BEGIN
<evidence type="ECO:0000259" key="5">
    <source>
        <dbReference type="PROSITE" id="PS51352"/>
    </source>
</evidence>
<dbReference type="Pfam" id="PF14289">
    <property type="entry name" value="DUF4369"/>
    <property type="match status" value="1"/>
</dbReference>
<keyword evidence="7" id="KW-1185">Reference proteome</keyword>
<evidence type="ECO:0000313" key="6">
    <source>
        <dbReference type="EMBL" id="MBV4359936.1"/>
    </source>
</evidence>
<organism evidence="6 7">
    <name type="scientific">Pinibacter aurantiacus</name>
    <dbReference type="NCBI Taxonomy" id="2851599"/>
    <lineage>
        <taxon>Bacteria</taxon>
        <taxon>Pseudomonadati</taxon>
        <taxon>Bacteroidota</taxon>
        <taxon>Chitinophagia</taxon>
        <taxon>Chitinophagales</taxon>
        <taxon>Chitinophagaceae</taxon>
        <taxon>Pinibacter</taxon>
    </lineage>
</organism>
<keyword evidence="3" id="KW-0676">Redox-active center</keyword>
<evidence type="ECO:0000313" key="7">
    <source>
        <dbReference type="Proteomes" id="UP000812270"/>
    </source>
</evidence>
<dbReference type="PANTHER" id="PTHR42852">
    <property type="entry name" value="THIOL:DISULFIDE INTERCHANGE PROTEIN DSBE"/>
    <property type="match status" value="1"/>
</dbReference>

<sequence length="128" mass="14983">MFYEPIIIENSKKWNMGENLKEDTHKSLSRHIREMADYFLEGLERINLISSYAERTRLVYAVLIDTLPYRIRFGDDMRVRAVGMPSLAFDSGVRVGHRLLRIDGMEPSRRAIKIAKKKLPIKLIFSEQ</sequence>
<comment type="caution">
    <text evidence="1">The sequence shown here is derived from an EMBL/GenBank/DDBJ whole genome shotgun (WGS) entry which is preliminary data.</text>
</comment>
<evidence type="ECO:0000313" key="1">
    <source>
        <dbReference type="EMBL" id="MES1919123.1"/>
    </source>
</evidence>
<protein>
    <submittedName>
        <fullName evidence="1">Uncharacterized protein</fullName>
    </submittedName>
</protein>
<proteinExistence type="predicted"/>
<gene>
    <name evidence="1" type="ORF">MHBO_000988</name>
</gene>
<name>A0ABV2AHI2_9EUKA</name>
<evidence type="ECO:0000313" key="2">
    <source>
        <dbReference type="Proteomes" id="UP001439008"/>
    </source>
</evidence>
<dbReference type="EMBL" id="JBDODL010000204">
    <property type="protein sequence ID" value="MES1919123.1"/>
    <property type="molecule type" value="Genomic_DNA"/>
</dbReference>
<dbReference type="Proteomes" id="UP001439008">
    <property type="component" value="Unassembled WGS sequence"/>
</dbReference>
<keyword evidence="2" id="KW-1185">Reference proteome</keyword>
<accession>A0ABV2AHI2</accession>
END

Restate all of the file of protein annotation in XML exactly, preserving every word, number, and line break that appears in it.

<evidence type="ECO:0000259" key="5">
    <source>
        <dbReference type="PROSITE" id="PS51352"/>
    </source>
</evidence>
<dbReference type="Pfam" id="PF14289">
    <property type="entry name" value="DUF4369"/>
    <property type="match status" value="1"/>
</dbReference>
<keyword evidence="7" id="KW-1185">Reference proteome</keyword>
<evidence type="ECO:0000313" key="6">
    <source>
        <dbReference type="EMBL" id="MBV4359936.1"/>
    </source>
</evidence>
<organism evidence="6 7">
    <name type="scientific">Pinibacter aurantiacus</name>
    <dbReference type="NCBI Taxonomy" id="2851599"/>
    <lineage>
        <taxon>Bacteria</taxon>
        <taxon>Pseudomonadati</taxon>
        <taxon>Bacteroidota</taxon>
        <taxon>Chitinophagia</taxon>
        <taxon>Chitinophagales</taxon>
        <taxon>Chitinophagaceae</taxon>
        <taxon>Pinibacter</taxon>
    </lineage>
</organism>
<keyword evidence="3" id="KW-0676">Redox-active center</keyword>
<evidence type="ECO:0000313" key="7">
    <source>
        <dbReference type="Proteomes" id="UP000812270"/>
    </source>
</evidence>
<dbReference type="PANTHER" id="PTHR42852">
    <property type="entry name" value="THIOL:DISULFIDE INTERCHANGE PROTEIN DSBE"/>
    <property type="match status" value="1"/>
</dbReference>

<sequence length="128" mass="14983">MFYEPIIIENSKKWNMGENLKEDTHKSLSRHIREMADYFLEGLERINLISSYAERTRLVYAVLIDTLPYRIRFGDDMRVRAVGMPSLAFDSGVRVGHRLLRIDGMEPSRRAIKIAKKKLPIKLIFSEQ</sequence>
<comment type="caution">
    <text evidence="1">The sequence shown here is derived from an EMBL/GenBank/DDBJ whole genome shotgun (WGS) entry which is preliminary data.</text>
</comment>
<evidence type="ECO:0000313" key="1">
    <source>
        <dbReference type="EMBL" id="MES1919123.1"/>
    </source>
</evidence>
<protein>
    <submittedName>
        <fullName evidence="1">Uncharacterized protein</fullName>
    </submittedName>
</protein>
<proteinExistence type="predicted"/>
<gene>
    <name evidence="1" type="ORF">MHBO_000988</name>
</gene>
<name>A0ABV2AHI2_9EUKA</name>
<evidence type="ECO:0000313" key="2">
    <source>
        <dbReference type="Proteomes" id="UP001439008"/>
    </source>
</evidence>
<dbReference type="EMBL" id="JBDODL010000204">
    <property type="protein sequence ID" value="MES1919123.1"/>
    <property type="molecule type" value="Genomic_DNA"/>
</dbReference>
<dbReference type="Proteomes" id="UP001439008">
    <property type="component" value="Unassembled WGS sequence"/>
</dbReference>
<keyword evidence="2" id="KW-1185">Reference proteome</keyword>
<accession>A0ABV2AHI2</accession>